[identity profile] gryphynshadow.livejournal.com
I went out into the garden today, to see that over the past three days the broccoli bloomed. Yep, little yellow flowers. So I've harvested 6 out of 9 plants, leaving three on one end that have been lagging behind all season. Those three have got little bitty heads on them, so I think I'll leave them a couple days more, but the six that I've harvested are, I think, done.

The poor brussels sprouts didn't produce at all for me. I think I planted them way too late. February first is really a bit after their ideal plant by time. I'll start some for the next winter season at the end of October, and see if I can overwinter them and get them to produce. I think it's just too hot for them.

I also need to find out what eats the (expletive deleted) worms that have been chewing them to bits. I left the brussels sprouts in the ground, even after it became obvious they weren't doing well, because I wanted the worms to eat them, instead of my broccolis. Sadly, the worms have finally found the broccoli, and gone to town on them. :(

In other news, the tomato seedlings I planted out (was it two weeks ago?) are doing well. I've noticed that the ones in the ground are noticeably taller and healthier looking than the ones in the earth boxes. Phooey. I think it's the microorganisms in the soil, possibly earthworms, too. The earthboxes don't have worms, the soil is different in them... Sigh. I've got one Arkansas Traveler in a box, and one in the ground, and the ground one is a good two inches taller already.

I think I may start a couple more tomatoes, for an extended harvest (and cause I like tomatoes.) Besides, both my Rutger's tomatoes are in a box, and I soo want some to eat! I'm sure they'll produce, I just feel greedy.

Oh, I know, I'll make some compost tea! With molasses and apple cider vinegar. mmm. Plant yummies.

Waiting for me to make room for them are 6 okra plants, 6 (or 12, if I don't thin them) zucchinis, a basil, a marjoram, and an oregano. I need to pick up a pot for my lemon thyme (I already know better than to try to grow thyme outside). Also coming along, I started some zucchini seeds last week, and they're poking up too. Yay!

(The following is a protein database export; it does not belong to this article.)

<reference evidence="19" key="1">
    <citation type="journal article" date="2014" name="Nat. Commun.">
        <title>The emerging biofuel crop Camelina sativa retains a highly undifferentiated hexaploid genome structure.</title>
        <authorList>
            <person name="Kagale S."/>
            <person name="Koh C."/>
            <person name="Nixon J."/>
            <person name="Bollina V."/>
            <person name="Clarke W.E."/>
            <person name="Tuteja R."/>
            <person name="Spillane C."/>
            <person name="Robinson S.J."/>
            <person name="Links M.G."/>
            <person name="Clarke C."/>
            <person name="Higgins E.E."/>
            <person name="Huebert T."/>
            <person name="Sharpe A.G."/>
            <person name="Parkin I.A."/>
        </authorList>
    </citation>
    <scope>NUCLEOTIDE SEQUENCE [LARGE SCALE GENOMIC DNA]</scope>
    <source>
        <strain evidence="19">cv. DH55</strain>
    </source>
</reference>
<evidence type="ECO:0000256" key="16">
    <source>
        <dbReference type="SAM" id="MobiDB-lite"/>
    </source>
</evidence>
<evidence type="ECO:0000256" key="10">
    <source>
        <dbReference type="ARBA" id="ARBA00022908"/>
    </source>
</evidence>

It occurs to me to wonder where I think I'm going to stick all these plants...
[identity profile] gryphynshadow.livejournal.com
Global Crop Diversity Project!!!


And read a press release about it here:

They're on track to save 100,000 species from extinction.  :D

I think I'm in love!
[identity profile] gryphynshadow.livejournal.com
Well, I just stuck some seeds in peat pots. We'll see how they do. :) (see, I'm being all laconic farmer person.)

That would be:

8 Broccoli Romanesco
8 Bibb lettuce
8 Sweet Oregon Sugar Peas
8 Rutger's Tomatoes
4 Rio Grande Tomatoes
4 Arkansas Traveler Tomatoes
8 Cherokee Purple Tomatoes

If they all come up, and I wind up with too many baby plants, I may splurge on pots and create potted tomatoes for all my friends! With companion basils.

Once these come up, and start needing sun, I'll use the rest of the peat pots in the greenhouse thingy to start the herbs that 'need light to germinate'. Bastards. Anyway, all the need light ones need to start later in the season anyway, so I think it'll work out ok.

Wow, look at me being all gardeny. :D Yay!

Oh, and if any of you reading along want or need icons, I made a bunch today. They're in my other blog, free for the taking. Lots of plant and food icons. Tasty tasty!
[identity profile] gryphynshadow.livejournal.com
Yesterday, [livejournal.com profile] gailmom went on a weekend trip to Austin, leaving me all alone in the house. Mwah ha ha... er, uh, I mean, oh, goody, I can clean!

Anyway, I went to the superstore of doom, and picked up a few things. I got 2 cubic feet of organic compost, 40lbs of organic humus, a grape tomato plant, a Roma tomato, a jalapeno, golden bell and sweet banana pepper (that's three plants,) six marigolds and nine spinaches. Also, some seeds for lettuce and peas.